If you haven't received your ballot yet, keep chasing it. You have until the 19th to ask for a re-issue. If you have already requested this
(preferably request by email to Leadership2016@labour.org.uk, that way you should receive a reply that should serve as proof that you requested it before the deadline in case of any issues.)


There should be absolutely no question that in a fair vote, Corbyn will walk it. It remains to be seen just how many supporters in total are suspended, and thereby how 'fair' that vote actually is. We've come through a lot this last couple of months but we've held firm and supported eachother. Let's not lose sight of where we're going.



Thursday, 8 September 2016

The Labour Party:Just how broad should a 'Broad Church' be?


My blogging has fallen by the wayside in recent weeks, mainly because every time I start writing something, another bizarre, more compelling and noteworthy episode unfolds in the crazy world of the Labour Leadership Election. I started trying to put together a single source of rebuttals to those criticisms we are always hearing about Corbyn, ie that he: 

is unelectable; unpatriotic, anti-semitic, 'hard left', doesn't connect with voters etc.
It very quickly became clear however that we have moved beyond these unfounded arguments that only the hardiest trolls are still intent on broadcasting.

I then started on an enthusiastic piece about the influx of new members to the Party, the Corbyn supporters who bring a range of voices that we haven't heard in British politics for a very long time. Also the MPs who represent these voters, for example the wonderful Angela Rayner, shadow Education Minister who speaks candidly and openly about her working class background, one that many other women can readily identify with. But then things took a nasty turn with the Great Labour 'Purge', with many long-term members, including Trade Union leaders being suspended and losing their vote for what appear to be the flimsiest of excuses, and it no longer felt the right environment for such a positive piece.

So now I find myself here, thinking about that old chestnut:

The Labour Party's 'broad church' 


[Note to Picture Editor: No, not THAT Broadchurch - although the quote at the top taken from the series feels uncannily appropriate]. 

The 'broad church' is something we have been hearing a lot about recently from Labour MPs, Councillors and members. Mainly a concept favoured largely by those to the right of the party (or I expect they would be more likely to call it centrist or moderate). This 'broad church' approach has, I feel, caused Labour to remain in a state of permanent flux and struggle, barely tolerating views that are seen as 'extreme left' whilst increasingly embracing more and more right-wing, capitalist values resulting in the neo-liberalism of the last 20 - 30 years.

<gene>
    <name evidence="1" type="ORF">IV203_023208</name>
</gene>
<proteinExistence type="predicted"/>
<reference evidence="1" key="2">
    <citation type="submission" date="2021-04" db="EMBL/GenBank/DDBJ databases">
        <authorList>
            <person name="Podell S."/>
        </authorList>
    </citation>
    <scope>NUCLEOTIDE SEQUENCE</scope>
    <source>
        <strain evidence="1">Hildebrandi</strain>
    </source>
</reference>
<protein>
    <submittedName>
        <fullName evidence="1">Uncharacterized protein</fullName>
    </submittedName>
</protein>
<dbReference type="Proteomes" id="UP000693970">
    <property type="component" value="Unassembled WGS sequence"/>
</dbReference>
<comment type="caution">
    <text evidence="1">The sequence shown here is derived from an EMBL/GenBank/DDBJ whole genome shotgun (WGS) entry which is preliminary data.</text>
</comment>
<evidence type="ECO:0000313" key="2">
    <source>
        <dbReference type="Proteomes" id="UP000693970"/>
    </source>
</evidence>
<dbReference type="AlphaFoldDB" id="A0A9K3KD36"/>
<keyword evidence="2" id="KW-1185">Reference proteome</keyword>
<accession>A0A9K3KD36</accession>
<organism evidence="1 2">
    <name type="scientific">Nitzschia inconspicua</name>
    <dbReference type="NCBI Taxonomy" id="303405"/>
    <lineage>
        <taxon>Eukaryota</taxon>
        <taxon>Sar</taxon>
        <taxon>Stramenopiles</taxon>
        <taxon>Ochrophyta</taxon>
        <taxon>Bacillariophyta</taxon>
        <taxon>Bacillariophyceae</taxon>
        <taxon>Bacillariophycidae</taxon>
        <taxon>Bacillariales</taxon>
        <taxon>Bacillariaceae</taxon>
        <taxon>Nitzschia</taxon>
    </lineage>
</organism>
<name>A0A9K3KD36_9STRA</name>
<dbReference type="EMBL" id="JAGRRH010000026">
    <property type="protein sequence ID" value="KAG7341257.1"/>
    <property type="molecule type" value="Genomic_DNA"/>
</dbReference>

The Labour Party's foundations lie in the trade union movement of the late 19th Century when TU leaders started to stand as MPs endorsed by the Liberal Party. Labour itself was founded in 1900 as an opposition party to the Conservatives and won just two seats in the General Election of that year (one being Keir Hardie).  Now, no political party will ever achieve full concensus on every issue, there are always disagreements over certain policies, war in particular which saw a split in Labour at the time of both WWI and WWII. With the Conservatives however, you have a far more united overall vision, which is based on the power of the free market and 'Trickle-down' economic theory.


Basically, the tories like to privatise things, create wealth for themselves and their already wealthy friends and families whilst removing funding from public services, local authorities, health and social care. The extreme aim of Conservatism would see the return of the work-house and 'natural selection' taking care of the poor, the vulnerable and the elderly, fox-hunting becoming a weekly event and anyone daring to speak up against it being incarcerated (no more human rights you see). So they're all pretty clear about that, and whilst they may pay lip-service to being 'the party for working people', it's evident that the only 'working people' they support are CEOs of PLCs, bankers, media tycoons and billionaires. Similarly 'the NHS is safe in our hands', except they have already sold most of it off to private concerns to make profits out of.